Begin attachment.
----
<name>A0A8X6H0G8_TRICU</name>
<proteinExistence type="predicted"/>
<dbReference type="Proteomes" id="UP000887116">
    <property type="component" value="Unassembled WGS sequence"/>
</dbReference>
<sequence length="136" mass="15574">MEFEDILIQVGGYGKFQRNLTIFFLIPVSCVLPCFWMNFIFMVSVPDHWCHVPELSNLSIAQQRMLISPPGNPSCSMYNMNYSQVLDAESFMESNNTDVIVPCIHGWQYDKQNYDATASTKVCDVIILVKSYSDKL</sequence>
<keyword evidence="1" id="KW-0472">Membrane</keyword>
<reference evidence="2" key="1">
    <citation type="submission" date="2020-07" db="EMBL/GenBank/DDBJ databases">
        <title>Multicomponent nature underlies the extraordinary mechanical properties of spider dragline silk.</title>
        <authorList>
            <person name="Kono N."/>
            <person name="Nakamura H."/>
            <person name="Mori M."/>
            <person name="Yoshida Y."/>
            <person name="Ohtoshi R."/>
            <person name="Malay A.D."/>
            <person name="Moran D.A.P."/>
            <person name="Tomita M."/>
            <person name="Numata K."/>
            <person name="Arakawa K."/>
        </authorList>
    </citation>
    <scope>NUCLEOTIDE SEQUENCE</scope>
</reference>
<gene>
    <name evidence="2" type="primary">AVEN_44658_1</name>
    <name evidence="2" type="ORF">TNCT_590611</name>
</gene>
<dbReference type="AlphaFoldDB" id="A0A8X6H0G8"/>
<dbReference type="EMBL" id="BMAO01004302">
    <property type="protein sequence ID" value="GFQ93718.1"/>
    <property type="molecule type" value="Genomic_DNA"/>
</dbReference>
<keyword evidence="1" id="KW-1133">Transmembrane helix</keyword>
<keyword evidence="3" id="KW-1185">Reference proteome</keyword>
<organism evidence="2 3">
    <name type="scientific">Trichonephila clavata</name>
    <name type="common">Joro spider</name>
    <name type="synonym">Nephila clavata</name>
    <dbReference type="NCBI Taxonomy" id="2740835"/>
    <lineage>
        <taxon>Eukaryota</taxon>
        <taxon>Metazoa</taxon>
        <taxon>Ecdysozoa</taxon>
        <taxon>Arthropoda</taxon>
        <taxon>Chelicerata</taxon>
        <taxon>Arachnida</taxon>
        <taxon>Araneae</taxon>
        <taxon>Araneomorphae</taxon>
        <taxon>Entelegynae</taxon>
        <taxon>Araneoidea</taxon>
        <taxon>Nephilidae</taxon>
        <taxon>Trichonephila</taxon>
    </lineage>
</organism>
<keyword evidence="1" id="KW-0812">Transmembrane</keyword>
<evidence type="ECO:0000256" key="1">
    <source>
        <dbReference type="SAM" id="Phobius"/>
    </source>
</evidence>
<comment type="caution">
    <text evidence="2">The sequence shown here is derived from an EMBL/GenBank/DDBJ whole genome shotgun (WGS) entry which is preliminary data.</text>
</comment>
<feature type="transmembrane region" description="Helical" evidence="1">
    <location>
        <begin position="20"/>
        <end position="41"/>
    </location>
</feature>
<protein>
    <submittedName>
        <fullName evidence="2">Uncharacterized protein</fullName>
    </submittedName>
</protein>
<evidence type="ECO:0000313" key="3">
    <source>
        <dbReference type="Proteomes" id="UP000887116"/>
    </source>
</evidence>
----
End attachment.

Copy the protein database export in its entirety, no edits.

<name>A0A8X6H0G8_TRICU</name>
<proteinExistence type="predicted"/>
<dbReference type="Proteomes" id="UP000887116">
    <property type="component" value="Unassembled WGS sequence"/>
</dbReference>
<sequence length="136" mass="15574">MEFEDILIQVGGYGKFQRNLTIFFLIPVSCVLPCFWMNFIFMVSVPDHWCHVPELSNLSIAQQRMLISPPGNPSCSMYNMNYSQVLDAESFMESNNTDVIVPCIHGWQYDKQNYDATASTKVCDVIILVKSYSDKL</sequence>
<keyword evidence="1" id="KW-0472">Membrane</keyword>
<reference evidence="2" key="1">
    <citation type="submission" date="2020-07" db="EMBL/GenBank/DDBJ databases">
        <title>Multicomponent nature underlies the extraordinary mechanical properties of spider dragline silk.</title>
        <authorList>
            <person name="Kono N."/>
            <person name="Nakamura H."/>
            <person name="Mori M."/>
            <person name="Yoshida Y."/>
            <person name="Ohtoshi R."/>
            <person name="Malay A.D."/>
            <person name="Moran D.A.P."/>
            <person name="Tomita M."/>
            <person name="Numata K."/>
            <person name="Arakawa K."/>
        </authorList>
    </citation>
    <scope>NUCLEOTIDE SEQUENCE</scope>
</reference>
<gene>
    <name evidence="2" type="primary">AVEN_44658_1</name>
    <name evidence="2" type="ORF">TNCT_590611</name>
</gene>
<dbReference type="AlphaFoldDB" id="A0A8X6H0G8"/>
<dbReference type="EMBL" id="BMAO01004302">
    <property type="protein sequence ID" value="GFQ93718.1"/>
    <property type="molecule type" value="Genomic_DNA"/>
</dbReference>
<keyword evidence="1" id="KW-1133">Transmembrane helix</keyword>
<keyword evidence="3" id="KW-1185">Reference proteome</keyword>
<organism evidence="2 3">
    <name type="scientific">Trichonephila clavata</name>
    <name type="common">Joro spider</name>
    <name type="synonym">Nephila clavata</name>
    <dbReference type="NCBI Taxonomy" id="2740835"/>
    <lineage>
        <taxon>Eukaryota</taxon>
        <taxon>Metazoa</taxon>
        <taxon>Ecdysozoa</taxon>
        <taxon>Arthropoda</taxon>
        <taxon>Chelicerata</taxon>
        <taxon>Arachnida</taxon>
        <taxon>Araneae</taxon>
        <taxon>Araneomorphae</taxon>
        <taxon>Entelegynae</taxon>
        <taxon>Araneoidea</taxon>
        <taxon>Nephilidae</taxon>
        <taxon>Trichonephila</taxon>
    </lineage>
</organism>
<keyword evidence="1" id="KW-0812">Transmembrane</keyword>
<evidence type="ECO:0000256" key="1">
    <source>
        <dbReference type="SAM" id="Phobius"/>
    </source>
</evidence>
<comment type="caution">
    <text evidence="2">The sequence shown here is derived from an EMBL/GenBank/DDBJ whole genome shotgun (WGS) entry which is preliminary data.</text>
</comment>
<feature type="transmembrane region" description="Helical" evidence="1">
    <location>
        <begin position="20"/>
        <end position="41"/>
    </location>
</feature>
<protein>
    <submittedName>
        <fullName evidence="2">Uncharacterized protein</fullName>
    </submittedName>
</protein>
<evidence type="ECO:0000313" key="3">
    <source>
        <dbReference type="Proteomes" id="UP000887116"/>
    </source>
</evidence>